Russia: Advancing Innovation in the Republic of Tatarstan

July 9, 2010

MOSCOW,  Friday, July 9, 2010 - The new World Bank reportAdvancing Innovation in the Republic of Tatarstan: A Framework for Competing and Thriving in the Global Economy proposes a number of measures to ensure Tatarstan leverages its strengths by addressing a number of existing challenges to innovations. Today, the Report was launched by The World Bank in cooperation with the Government of Tatarstan.

“Tatarstan’s  strength are well known, including its e long history as an industrial powerhouse in such sectors, as helicopter, automotive and petrochemical industries,” says Jean-Louis Racine, The World Bank’s  Senior Specialist and one of the main authors of the report. “All the above-mentioned - coupled with Tatarstan’s elite universities and research work - creates a unique critical mass of assets that could be leveraged.”

The study identified several areas in which regional innovation policy could differentiate itself from Federal innovation policies, to address regional peculiarities but also to complement some of the gaps in existing Federal policies. Namely, sets of measures were provided to increase sources of innovation, to stimulate the diffusion of knowledge and innovation, and to create demand for innovation in the regional market. Policy coordination and strengthening measures were identified as a first step to implementing successful innovation support programs.

“Our successful cooperation with The World Bank on this study comes at at a critical  time when the Federal Government has clearly articulated its vision of a modern economy and all sails are set towards innovation and diversification”, stated Marat Safiullin, Minister of Economy of the Republic of Tatarstan. “We have already taken the important steps to   to turn this vision into reality. The Report provides us with practical tools to take  this work forward”, he added.

 The gap analysis showed that significant growth potential lays in the fact that the Republic is still under-exploiting its different assets. The community of decision-makers will strongly benefit from developing policies, strategies and actions that are designed to stimulate international competition. Developing structured links with international business and institutional partners could be strengthened to facilitate the integration of the Republic into the global economy.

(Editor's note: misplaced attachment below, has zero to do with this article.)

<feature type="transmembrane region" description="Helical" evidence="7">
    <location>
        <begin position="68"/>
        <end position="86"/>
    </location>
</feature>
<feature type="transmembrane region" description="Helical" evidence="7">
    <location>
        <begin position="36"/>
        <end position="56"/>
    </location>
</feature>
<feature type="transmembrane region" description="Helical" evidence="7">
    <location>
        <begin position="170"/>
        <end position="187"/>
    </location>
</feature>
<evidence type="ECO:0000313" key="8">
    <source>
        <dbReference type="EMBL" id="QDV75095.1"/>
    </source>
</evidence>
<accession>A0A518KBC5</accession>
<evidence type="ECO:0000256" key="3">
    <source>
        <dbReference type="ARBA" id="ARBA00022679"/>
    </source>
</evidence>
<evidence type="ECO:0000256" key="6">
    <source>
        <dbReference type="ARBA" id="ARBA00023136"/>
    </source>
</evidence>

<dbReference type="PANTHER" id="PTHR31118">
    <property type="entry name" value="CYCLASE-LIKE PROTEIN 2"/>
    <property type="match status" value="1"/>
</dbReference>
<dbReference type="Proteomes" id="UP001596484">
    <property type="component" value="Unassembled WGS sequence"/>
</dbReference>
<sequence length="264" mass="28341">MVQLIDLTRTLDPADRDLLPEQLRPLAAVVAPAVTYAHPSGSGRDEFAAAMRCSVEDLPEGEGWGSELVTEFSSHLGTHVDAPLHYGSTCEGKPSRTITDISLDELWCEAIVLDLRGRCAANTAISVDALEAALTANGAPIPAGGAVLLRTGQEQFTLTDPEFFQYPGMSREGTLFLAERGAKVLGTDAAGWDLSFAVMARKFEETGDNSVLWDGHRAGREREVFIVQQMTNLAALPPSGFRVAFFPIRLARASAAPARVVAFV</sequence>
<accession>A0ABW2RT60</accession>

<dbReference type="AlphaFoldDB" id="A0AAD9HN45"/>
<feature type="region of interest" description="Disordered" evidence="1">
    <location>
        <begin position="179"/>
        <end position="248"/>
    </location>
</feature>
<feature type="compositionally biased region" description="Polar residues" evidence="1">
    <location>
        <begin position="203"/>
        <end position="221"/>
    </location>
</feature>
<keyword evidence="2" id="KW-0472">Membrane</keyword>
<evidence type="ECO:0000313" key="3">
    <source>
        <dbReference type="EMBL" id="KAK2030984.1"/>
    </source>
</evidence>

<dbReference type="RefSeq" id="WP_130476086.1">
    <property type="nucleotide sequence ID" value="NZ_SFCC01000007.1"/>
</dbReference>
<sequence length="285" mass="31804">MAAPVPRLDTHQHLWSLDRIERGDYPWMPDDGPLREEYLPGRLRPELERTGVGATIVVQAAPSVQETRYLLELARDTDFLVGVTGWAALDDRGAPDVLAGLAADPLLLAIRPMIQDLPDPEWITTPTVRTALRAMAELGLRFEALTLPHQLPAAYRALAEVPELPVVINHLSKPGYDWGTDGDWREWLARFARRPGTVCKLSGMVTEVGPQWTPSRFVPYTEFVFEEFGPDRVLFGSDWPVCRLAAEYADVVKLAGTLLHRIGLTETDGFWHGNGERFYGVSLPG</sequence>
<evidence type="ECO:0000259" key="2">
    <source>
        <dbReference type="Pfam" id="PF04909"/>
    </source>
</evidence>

This vision is based on the fact that Tatarstan has already highly invested in its knowledge economy and is already hosting a significant number of private and public organizations that could be reengineered to compete in international markets. This ambitious goal can be achieved if serious and continuous changes are introduced to develop a solid entrepreneurial cultural at all levels of Tatarstan’s society (including governmental agencies and civil servants). Some of these changes have already been  introduced with positive accomplishments but much more can be undertaken to move from a place with many assets to a successful story.

Three measures that Tatarstan can take to stimulate demand for innovation in enterprises are to:

  • Support technology upgrading in SMEs and large companies: Enterprises cannot innovate if they have weak technological and organizational capabilities. The final report outlines a mechanism to provide hands-on support to firms that are willing and able to grow, helping them diagnose their needs and absorb new technologies, as well as to penetrate new markets. 
  • Financing knowledge-based entrepreneurship: There is a significant gap in Russia in the public financing of R&D and innovation. The Regional innovation funding agency can help fill that gap by providing matching grants, loans and collaborative grants to enterprises on a competitive basis.
  • Cultivating start-ups: There are few technology-based start-ups in Tatartarstan and those that do exist are particularly vulnerable in their early stages of growth. A program can be developed to stimulate entrepreneurial culture, providing hands-on support to start-ups and stimulating exchange of ideas.

Moreover, two measures can help build the value added of innovation support institutions that already exist in the Republic of Tatarstan but that have yet to be fully exploited:

Establish a joint commercialization team: This is an independent team of innovation brokers who catalyze business deals between researchers and industry, at the local and global scale.

Strengthening existing support institutions: The existing technoparks and venture funds do not have the types of expertise needed to be of service to firms. Capacity building measures are required.

The disclosure of this Report, which came as a result of recently-completed World Bank’s fee-based service, fits within the World Bank’s ongoing process of opening more information to the public and testifies of the Republic of Tatarstan’s serious commitment to promoting a dialogue on innovation.